Whether it’s a good friend or a significant other, we can find profound support in other people. God made us for community. It’s a beautiful thing when we have people in our lives who know us so well that they’re able to pull us back from the brink of whatever sadness we’re facing and set us free to feel joy.

What is Joy, Anyway?
Or who is Joy? There is some discussion online about whether this whole song is referring to a person named Joy or if by “joy,” the lyrics are referring to the feeling that the person gets by talking to his friend, the feeling of having his mind set free. The songwriter seems to suggest the latter, though even in the former explanation, it still seems apparent that a person named Joy would also be a metaphor for the emotional feeling.

Regardless, it would be helpful for us to explore the meaning of joy further, and how it differs from the meaning of happiness, if it does at all. The world talks often about happiness, and the American Dream is often seen as the pursuit of happiness. Yet joy is a term that the world around us uses less frequently, so it’s interesting that Bastille embraces it here.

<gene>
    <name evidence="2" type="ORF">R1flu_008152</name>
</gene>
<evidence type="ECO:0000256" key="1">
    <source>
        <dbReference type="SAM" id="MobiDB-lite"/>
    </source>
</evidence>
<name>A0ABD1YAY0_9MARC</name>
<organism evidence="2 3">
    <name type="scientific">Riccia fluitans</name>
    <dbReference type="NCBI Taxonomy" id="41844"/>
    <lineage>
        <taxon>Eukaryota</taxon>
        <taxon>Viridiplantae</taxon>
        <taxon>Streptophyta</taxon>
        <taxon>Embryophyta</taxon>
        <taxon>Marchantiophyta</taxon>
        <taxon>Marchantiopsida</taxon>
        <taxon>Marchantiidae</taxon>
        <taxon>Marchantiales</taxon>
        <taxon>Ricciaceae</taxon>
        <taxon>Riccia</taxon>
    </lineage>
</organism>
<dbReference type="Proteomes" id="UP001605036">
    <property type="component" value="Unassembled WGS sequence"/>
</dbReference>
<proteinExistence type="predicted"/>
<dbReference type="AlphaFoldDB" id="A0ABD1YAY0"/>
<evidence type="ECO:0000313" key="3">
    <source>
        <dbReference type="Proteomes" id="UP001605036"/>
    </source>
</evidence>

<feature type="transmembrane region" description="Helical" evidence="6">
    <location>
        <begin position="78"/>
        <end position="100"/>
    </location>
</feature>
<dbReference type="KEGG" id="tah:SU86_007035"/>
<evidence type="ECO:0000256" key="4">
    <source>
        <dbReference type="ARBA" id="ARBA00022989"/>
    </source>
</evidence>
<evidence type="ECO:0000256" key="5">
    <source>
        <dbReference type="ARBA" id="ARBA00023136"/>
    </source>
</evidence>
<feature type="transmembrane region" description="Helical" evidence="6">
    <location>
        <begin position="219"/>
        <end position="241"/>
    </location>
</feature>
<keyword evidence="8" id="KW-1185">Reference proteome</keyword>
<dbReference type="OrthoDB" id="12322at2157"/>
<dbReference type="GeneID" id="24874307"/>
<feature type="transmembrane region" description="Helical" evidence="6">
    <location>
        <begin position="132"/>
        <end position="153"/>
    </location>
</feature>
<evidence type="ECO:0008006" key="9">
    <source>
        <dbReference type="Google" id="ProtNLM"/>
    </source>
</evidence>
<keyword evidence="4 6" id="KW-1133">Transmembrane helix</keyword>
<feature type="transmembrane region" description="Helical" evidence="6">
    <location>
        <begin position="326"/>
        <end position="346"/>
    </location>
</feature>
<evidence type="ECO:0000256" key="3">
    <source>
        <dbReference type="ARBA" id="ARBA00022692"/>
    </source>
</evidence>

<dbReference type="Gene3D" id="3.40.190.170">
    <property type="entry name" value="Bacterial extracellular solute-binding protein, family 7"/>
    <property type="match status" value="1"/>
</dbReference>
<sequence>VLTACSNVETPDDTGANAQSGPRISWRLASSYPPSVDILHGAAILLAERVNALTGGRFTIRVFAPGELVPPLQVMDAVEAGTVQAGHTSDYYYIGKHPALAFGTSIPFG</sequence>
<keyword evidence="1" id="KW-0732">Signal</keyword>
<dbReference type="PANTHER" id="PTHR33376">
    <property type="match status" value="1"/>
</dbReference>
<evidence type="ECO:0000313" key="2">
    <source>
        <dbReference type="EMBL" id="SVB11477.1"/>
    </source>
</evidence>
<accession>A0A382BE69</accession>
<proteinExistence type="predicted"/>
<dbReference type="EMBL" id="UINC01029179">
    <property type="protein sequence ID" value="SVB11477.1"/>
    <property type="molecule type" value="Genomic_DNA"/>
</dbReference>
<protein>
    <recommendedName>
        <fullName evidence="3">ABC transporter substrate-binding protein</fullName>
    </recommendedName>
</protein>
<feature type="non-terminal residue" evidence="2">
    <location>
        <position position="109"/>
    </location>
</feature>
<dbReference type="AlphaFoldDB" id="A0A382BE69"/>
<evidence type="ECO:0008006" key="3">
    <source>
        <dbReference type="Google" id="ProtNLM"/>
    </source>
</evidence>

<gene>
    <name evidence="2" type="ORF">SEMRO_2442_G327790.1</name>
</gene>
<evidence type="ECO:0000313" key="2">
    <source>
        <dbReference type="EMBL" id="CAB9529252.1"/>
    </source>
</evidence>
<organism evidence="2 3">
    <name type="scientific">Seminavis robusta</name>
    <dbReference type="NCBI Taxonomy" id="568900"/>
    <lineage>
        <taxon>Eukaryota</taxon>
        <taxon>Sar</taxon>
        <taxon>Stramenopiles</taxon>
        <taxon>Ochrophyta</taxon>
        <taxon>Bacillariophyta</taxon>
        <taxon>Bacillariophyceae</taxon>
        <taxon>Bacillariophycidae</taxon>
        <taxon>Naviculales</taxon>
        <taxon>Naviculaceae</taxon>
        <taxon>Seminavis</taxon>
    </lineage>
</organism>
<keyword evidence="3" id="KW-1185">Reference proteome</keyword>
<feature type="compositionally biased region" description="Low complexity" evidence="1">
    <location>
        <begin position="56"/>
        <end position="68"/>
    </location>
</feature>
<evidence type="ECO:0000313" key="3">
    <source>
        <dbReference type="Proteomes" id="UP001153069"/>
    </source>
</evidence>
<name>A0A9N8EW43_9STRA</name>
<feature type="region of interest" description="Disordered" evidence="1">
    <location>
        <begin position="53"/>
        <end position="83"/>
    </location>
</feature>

From their modern dictionary definitions, joy and happiness are synonyms. Some of their definitions even refer to the other. For example, one definition of joy is “a state of happiness or felicity” and one definition of happiness is “a state of well-being and contentment: joy.” Their other definitions are almost interchangeable. One definition of joy is “the emotion evoked by well-being, success, or good fortune or by the prospect of possessing what one desires” and “a source or cause of delight.” Similarly, another definition of happiness is “a pleasurable or satisfying experience.”³

So, in current usage, joy does equal happiness, and happiness equals joy.